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Hope for the Middle East – Open Doors

November 1, 2016

hftmeOne of the greatest threats to the existence of the Christian church in the Middle East since its birth over 2,000 years ago (think of Paul on the road to Damascus – in Syia). Christians are facing targeted persecution and leaving Syria and Iraq at an increasing rate. If this rate of emigration continues, within a few years the Christian communities in these countries will be utterly devastated.

Before the rise of Islamist extremism, the different religious communities in Iraq, Sunni Muslim, Shia Muslim, and Christian, co-existed in peace. Christian holy places were often revered by Muslims; priests and imams alike were respected.

Quotations:

“Please do not speak about us as a beleaguered minority; we consider ourselves as part of the silent majority that wants to live together peacefully in the region.”

Our vision is: to strengthen the Christian presence so that it will continue to make a recognised, positive contribution to Middle Eastern society.

“I want my fellow Iraqis to know that we are not guests in Iraq. Our ancestors built this country. Treat me as a sister, not as a guest.”

Ensure that the current and future  legal frameworks in Syria and Iraq fully promote and protect the equal and inalienable rights of all their citizens, irrespective of race, religion or other status

Ensure the dignified and continued improvement of living conditions for all citizens, but especially for returning refugees and the internally displaced – including through the provision of adequate housing, education and jobs

Identify and equip religious leaders and faith-based organisations to play a constructive and central role in reconciling and rebuilding both Syrian and Iraqi societies.

Ancient Syria was a heartland of Christianity for 700 years and modern-day Syria has its roots in what was the Eastern Roman empire, Byzantium. After Arabic became the prominent language following the Islamic conquests, Christians were known as translators of words and ideas, bringing Greek philosophy to the Middle East through translation of Greek texts to Syriac and Arabic.

“In the early stages of several important new developments, whether literary or scientific, Christians, who have always been a significant presence in professional fields such as medicine, science, engineering, and education, have played a vital enabling role, facilitating important developments that might not, or indeed sometimes could not, otherwise have developed without their presence and participation.”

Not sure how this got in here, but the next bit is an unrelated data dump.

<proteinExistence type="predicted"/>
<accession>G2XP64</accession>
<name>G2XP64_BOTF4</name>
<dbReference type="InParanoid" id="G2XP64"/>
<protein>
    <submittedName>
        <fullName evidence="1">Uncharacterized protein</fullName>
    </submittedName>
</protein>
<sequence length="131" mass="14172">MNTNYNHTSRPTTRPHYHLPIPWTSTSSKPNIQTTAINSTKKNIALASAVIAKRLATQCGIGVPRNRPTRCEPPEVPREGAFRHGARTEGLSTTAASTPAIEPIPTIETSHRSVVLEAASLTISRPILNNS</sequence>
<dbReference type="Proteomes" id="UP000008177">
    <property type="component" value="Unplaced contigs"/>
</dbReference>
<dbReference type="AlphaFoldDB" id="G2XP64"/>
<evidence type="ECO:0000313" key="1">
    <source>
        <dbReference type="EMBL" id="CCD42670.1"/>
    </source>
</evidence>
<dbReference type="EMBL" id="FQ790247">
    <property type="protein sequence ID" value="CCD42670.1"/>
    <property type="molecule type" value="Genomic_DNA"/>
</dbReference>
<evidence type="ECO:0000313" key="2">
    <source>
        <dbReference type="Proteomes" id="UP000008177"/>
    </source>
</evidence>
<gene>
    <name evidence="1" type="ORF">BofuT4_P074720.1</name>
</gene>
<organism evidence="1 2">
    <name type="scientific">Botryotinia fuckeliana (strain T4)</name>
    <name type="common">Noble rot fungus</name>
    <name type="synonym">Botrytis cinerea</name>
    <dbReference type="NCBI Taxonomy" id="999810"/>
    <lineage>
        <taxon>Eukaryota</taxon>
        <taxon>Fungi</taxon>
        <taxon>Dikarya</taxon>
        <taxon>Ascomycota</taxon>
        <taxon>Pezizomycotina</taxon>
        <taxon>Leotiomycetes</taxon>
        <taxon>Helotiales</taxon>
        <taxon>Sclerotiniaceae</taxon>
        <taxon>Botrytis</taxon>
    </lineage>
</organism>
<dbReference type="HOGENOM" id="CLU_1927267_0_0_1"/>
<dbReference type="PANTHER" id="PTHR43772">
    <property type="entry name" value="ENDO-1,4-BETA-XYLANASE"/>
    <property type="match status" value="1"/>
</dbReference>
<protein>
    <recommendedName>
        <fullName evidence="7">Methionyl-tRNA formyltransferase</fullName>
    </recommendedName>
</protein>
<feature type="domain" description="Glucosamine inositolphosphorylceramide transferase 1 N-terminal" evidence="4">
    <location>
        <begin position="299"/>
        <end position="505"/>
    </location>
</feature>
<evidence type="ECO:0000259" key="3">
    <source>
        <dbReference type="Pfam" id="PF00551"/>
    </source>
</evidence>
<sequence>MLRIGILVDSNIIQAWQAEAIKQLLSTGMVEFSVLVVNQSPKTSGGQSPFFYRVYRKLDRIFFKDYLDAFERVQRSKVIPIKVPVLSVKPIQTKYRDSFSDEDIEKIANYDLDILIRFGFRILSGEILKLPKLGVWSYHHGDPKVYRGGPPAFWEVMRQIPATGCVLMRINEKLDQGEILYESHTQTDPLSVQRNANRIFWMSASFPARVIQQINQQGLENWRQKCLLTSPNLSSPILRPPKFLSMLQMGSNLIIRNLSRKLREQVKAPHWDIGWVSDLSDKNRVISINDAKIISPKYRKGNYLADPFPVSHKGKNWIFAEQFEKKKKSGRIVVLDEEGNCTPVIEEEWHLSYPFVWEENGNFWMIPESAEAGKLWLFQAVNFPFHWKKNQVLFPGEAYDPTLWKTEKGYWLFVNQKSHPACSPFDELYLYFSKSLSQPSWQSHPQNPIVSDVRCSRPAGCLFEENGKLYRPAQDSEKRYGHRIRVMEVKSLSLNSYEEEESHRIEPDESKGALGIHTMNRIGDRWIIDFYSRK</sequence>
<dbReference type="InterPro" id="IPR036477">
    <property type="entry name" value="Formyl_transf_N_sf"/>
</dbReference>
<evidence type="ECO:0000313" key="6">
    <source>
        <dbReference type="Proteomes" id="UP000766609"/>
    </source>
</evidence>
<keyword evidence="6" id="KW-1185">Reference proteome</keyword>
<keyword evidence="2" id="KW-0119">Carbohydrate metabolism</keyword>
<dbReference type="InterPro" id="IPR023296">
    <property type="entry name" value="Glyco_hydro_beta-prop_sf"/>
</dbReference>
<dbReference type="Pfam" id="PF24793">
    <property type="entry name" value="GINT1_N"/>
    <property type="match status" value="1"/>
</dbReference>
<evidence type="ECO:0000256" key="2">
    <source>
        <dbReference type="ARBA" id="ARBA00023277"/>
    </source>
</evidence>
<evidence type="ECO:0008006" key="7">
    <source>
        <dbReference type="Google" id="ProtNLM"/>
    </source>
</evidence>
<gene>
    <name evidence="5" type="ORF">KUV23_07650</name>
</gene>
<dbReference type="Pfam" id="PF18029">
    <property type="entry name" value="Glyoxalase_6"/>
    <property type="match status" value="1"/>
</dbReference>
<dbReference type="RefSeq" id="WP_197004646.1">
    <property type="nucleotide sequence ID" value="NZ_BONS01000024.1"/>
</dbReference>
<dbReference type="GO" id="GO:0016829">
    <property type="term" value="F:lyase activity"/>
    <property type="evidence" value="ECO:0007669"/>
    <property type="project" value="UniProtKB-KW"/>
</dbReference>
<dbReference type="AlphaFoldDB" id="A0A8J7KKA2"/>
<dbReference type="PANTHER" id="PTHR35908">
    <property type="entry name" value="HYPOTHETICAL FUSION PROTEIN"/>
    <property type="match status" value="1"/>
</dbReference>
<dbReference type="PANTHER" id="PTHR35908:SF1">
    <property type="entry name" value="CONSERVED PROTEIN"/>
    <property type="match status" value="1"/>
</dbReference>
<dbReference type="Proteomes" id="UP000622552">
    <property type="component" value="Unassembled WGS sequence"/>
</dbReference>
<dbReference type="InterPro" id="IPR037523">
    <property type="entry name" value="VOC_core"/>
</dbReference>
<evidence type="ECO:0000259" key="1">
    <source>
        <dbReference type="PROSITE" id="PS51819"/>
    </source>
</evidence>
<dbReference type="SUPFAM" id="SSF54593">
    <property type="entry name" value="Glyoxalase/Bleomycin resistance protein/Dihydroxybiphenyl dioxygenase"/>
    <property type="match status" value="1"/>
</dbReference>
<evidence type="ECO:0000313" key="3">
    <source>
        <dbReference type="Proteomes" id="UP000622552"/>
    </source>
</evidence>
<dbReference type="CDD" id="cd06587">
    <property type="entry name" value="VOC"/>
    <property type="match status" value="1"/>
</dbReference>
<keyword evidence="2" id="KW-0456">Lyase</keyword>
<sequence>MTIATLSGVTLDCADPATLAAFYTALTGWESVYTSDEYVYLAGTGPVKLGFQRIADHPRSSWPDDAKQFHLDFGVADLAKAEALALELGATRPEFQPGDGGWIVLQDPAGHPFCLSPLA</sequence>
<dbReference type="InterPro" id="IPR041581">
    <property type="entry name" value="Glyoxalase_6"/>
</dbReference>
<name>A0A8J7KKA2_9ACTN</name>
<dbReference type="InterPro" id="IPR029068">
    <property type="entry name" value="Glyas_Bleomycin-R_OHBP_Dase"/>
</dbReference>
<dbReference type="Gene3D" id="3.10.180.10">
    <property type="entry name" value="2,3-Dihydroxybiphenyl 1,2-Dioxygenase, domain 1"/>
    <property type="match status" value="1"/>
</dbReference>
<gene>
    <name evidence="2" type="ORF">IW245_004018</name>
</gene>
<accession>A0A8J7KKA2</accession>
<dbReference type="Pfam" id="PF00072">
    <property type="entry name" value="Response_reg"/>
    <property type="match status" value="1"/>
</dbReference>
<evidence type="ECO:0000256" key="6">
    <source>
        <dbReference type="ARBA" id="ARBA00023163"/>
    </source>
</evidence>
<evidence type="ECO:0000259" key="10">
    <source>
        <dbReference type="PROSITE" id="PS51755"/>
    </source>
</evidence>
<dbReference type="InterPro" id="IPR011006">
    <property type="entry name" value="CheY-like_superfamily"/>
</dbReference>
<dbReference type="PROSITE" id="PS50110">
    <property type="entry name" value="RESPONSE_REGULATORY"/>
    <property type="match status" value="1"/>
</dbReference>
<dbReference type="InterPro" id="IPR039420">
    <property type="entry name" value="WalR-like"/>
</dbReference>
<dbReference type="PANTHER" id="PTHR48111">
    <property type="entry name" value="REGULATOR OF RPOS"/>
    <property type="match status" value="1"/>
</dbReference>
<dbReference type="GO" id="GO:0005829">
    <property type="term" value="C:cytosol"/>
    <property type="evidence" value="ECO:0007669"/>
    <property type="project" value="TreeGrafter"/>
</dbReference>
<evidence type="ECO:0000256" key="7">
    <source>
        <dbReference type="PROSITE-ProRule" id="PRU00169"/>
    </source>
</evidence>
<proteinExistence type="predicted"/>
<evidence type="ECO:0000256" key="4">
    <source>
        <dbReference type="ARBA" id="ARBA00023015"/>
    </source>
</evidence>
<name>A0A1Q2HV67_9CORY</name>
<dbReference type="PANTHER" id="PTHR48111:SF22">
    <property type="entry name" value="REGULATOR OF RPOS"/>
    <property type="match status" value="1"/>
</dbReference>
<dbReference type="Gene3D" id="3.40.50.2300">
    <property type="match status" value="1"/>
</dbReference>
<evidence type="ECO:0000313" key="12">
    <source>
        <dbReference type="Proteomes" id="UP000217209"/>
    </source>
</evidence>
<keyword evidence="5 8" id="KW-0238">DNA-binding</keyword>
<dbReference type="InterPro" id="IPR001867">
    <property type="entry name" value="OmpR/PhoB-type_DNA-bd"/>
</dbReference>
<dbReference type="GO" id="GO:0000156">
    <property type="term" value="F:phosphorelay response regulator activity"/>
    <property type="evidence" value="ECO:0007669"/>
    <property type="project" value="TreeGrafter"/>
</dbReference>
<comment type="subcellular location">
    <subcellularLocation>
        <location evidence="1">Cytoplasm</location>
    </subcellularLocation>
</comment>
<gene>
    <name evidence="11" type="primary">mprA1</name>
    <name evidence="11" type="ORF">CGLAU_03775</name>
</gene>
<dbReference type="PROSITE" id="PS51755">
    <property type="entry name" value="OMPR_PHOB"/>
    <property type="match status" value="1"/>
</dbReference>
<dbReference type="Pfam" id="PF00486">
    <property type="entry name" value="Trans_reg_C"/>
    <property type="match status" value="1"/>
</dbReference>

“Christians are not only victims of violence. They are also significant contributors to the well-being of the wider community.”

“An estimate from before 2012 suggests that more than 300 schools were run by charitable bodies of churches.”

“In the area of music, composition, the orchestra symphony, Christians dominate essentially the entire field. From music teachers, conductors, the department of music at the University of Damascus is also dominated by Christians. At least 75 per cent of those active in the field of music are from the Christian communities.”

“Monasteries were not only places where people sought to practise their faith and look for holiness, but also places in which they sought knowledge, since most were important centres of learning in which Greek works were translated and numerous original works were written.”

“The largely Christian town of al-Qaryatain was overrun by Daesh in August 2015. More than 20 Christians were murdered.”

 

“Radical Islamic groups are working for the religious cleansing of Iraq with the aim of making the country purely Islamic.”

“It is possible that cross-religious relationships may be rebuilt, but this will need time and intentional effort on the part of all members of society.”

“The educational curriculum will have an influence on how minorities are treated in the coming decades.”

Christians in Syria and Iraq are asking the UN Secretary General to:

Ensure that the current and future legal frameworks in Syria and Iraq fully promote and protect the equal and inalienable rights of all their citizens, irrespective of race, religion or other status

Ensure the dignified and continued improvement of living conditions for all citizens, but especially for returning refugees and the internally displaced – including through the provision of adequate housing, education and jobs

Identify and equip religious leaders and faith-based organisations to play a constructive and central role in reconciling and rebuilding both Syrian and Iraqi societies

 The report is online

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